But as I said at the beginning of this article – there’s just too many of them.

In Super Mario 64, the first Mario 3D platformer, there were a maximum of 120 stars you could collect. That was a lot at the time. In Odyssey, you can max out your moons at 999 total collected. And while the design philosophy of the games and worlds within the games are totally different, it’s still just a crazy difference in amount when you compare the two. More importantly, in Super Mario 64 you have to have 70 stars to be able to fight the final boss. In Odyssey, you’ll probably be about 1/6 to 1/5 of the way to the 999 total when you beat the final boss and reach the “post-game.” Collecting 700+ moons after I’ve already beaten the game is just way too daunting of a task – a game shouldn’t have MORE to do after you’ve “beaten” it. Beating the game should be a good reward, and the post-game should be for some harder challenges and mopping up what you missed during your original playthrough.

While Nintendo’s spin on the open-world genre with Odyssey is fun and a much more streamlined design than most other AAA developers, it still suffers from the constant open-world problem of crazy excess. As the great Ian Malcolm once said, at Nintendo they “were so preoccupied with whether or not they could, they didn’t stop to think if they should.” It’s great to add replay value to games and make sure people get their money’s worth. And I do appreciate that Nintendo is Nintendo and packages a full game without any of the monetary nickel-and-diming BS other companies do.

I like the idea of completing games. Back in the day, I could 100% a game like Mario 64 or Donkey Kong Country in a reasonable amount of the time. Nowadays, it takes 15-20 hours to complete the main game, but upwards of 50-60 hours of time to get every collectible. And Odyssey is no different in that aspect. I’ve hit 250 moons collected and I’m starting to get burned out of the game. I enjoy playing it – the movement mechanics are amazing and feel smooth most of the time, the hat ability is the freshest and neatest power addition Mario has gotten in years, and each world is superbly crafted and detailed and they all look beautiful. But there is absolutely no way I can force myself to keep looking for more moons at this point. My attention span has drifted.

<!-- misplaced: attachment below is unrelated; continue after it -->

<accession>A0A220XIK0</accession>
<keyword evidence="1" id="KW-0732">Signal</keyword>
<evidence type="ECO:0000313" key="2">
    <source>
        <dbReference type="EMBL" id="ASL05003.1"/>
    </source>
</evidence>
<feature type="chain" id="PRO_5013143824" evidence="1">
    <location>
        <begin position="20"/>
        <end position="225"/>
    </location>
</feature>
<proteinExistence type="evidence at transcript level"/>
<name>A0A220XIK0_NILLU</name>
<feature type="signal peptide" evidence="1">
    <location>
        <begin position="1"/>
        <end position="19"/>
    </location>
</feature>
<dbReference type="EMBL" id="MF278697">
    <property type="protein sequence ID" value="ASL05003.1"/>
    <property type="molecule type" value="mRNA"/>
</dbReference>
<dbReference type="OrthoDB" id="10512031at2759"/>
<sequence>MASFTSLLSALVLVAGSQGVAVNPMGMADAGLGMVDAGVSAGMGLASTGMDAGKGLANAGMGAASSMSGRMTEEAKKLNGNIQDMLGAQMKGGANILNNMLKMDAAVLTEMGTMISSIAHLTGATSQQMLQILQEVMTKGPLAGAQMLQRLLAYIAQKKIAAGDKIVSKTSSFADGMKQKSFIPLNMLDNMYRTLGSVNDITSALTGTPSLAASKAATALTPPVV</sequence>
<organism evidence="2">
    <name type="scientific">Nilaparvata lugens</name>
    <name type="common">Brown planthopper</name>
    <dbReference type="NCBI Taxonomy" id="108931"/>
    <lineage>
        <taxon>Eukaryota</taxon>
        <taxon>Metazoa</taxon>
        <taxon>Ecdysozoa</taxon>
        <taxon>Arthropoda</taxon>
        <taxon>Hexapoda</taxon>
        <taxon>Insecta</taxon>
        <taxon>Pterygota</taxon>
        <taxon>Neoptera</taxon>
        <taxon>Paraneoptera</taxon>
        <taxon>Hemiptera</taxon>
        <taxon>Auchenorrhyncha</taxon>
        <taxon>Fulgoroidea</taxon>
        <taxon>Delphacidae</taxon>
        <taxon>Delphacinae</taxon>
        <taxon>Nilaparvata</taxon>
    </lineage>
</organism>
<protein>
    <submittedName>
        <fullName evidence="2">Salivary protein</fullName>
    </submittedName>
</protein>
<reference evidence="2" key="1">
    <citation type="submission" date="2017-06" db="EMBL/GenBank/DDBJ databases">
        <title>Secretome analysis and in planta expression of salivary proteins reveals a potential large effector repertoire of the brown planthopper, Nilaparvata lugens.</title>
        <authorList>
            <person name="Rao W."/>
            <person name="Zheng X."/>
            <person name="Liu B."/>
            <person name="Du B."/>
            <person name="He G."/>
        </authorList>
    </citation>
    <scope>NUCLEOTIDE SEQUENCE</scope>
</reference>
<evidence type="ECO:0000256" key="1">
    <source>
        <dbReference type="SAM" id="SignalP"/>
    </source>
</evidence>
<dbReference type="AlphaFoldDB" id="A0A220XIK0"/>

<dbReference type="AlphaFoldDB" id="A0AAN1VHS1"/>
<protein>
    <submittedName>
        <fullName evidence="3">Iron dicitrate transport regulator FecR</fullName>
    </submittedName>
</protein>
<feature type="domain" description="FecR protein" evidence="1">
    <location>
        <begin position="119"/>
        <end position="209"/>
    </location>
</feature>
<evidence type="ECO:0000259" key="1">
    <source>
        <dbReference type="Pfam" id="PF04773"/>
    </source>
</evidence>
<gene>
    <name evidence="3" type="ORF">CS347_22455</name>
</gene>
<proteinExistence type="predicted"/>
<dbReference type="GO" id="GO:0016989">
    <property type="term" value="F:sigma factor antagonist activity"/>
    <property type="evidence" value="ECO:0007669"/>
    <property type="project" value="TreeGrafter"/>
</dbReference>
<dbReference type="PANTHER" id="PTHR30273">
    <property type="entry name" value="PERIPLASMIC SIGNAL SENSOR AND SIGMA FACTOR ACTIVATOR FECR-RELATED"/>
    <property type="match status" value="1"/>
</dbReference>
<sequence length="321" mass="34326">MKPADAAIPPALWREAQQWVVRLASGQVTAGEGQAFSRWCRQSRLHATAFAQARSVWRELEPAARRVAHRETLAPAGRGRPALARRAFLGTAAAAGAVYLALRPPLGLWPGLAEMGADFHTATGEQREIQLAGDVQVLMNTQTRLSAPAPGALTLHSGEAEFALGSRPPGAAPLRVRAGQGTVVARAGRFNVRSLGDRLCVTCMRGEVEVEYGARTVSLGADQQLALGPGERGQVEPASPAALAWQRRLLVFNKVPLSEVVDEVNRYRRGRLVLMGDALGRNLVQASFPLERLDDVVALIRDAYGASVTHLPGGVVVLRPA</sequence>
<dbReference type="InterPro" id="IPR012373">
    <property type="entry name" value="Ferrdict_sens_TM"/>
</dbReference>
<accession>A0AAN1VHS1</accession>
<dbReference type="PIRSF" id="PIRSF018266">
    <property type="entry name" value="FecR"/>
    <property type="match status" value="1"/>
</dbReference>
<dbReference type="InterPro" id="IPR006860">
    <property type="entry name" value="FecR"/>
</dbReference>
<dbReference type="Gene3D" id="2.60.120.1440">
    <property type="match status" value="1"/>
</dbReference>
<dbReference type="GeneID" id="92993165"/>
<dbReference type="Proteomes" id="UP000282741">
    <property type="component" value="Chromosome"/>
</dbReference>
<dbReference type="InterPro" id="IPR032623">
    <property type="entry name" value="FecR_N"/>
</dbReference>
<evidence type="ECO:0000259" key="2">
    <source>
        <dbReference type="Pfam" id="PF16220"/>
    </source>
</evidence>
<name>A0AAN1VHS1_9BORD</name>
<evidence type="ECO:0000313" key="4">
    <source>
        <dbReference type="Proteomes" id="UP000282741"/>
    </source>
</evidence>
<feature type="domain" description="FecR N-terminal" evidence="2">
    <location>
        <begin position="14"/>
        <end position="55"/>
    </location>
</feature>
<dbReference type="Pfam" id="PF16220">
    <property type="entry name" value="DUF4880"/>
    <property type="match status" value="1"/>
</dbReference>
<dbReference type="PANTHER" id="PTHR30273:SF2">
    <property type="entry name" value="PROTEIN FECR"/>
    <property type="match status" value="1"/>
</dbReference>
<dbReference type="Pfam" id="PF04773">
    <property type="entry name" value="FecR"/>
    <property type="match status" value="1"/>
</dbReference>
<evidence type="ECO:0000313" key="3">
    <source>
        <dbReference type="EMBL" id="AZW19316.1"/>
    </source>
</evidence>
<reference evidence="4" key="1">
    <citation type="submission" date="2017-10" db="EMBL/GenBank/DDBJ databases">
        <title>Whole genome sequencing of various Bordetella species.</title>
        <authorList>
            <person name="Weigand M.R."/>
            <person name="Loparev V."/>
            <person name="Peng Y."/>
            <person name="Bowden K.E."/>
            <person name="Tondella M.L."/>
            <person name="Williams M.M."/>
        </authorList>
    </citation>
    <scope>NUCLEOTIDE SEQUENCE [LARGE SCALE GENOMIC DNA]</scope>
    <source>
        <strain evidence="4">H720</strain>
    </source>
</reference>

When I get bored, this is what happens.

Here’s my final thought on the matter: several years ago I watched a streamer named Siglemic who was competing with another streamer named Nero for the world record of getting 120 stars in Super Mario 64 without any hacking, tools or other assists. Simply playing the game from start to finish. 100%ing it would take around 2 hours – I think the world record back then was around 1 hour, 45 minutes but I think it’s lower now. They would go back and forth as WR holders, and it was always super exciting to watch a run by one of them. Especially because as they got closer and closer to the end everyone watching would get hyped to see if they’d finish breaking a new record. The reason this was fun to watch was because the game was filled with things to do, but also concise and streamlined with an easily obtainable endpoint. While I’ll probably be surprised at the best speedruns of Odyssey in a year or so (as there are already videos of people doing insane things with Mario’s move set in the game) I can’t believe the best start-to-finish 999 Odyssey run would take less than 10 hours.

Game philosophy and design is just different now compared to when Super Mario 64 came out. I get that. But for me, I don’t see the problem with having a game that isn’t overstuffed. Having so much to do the first time around makes it hard for me to want to replay it from the beginning down the line – I didn’t even complete it the first time, how can I justify replaying it later when I have all these other games I could start/finish?

Odyssey is a great game. It was totally worth getting a Switch and I recommend it to anyone who loves old-school 3D platformers or collectathons. But I’m all mooned out.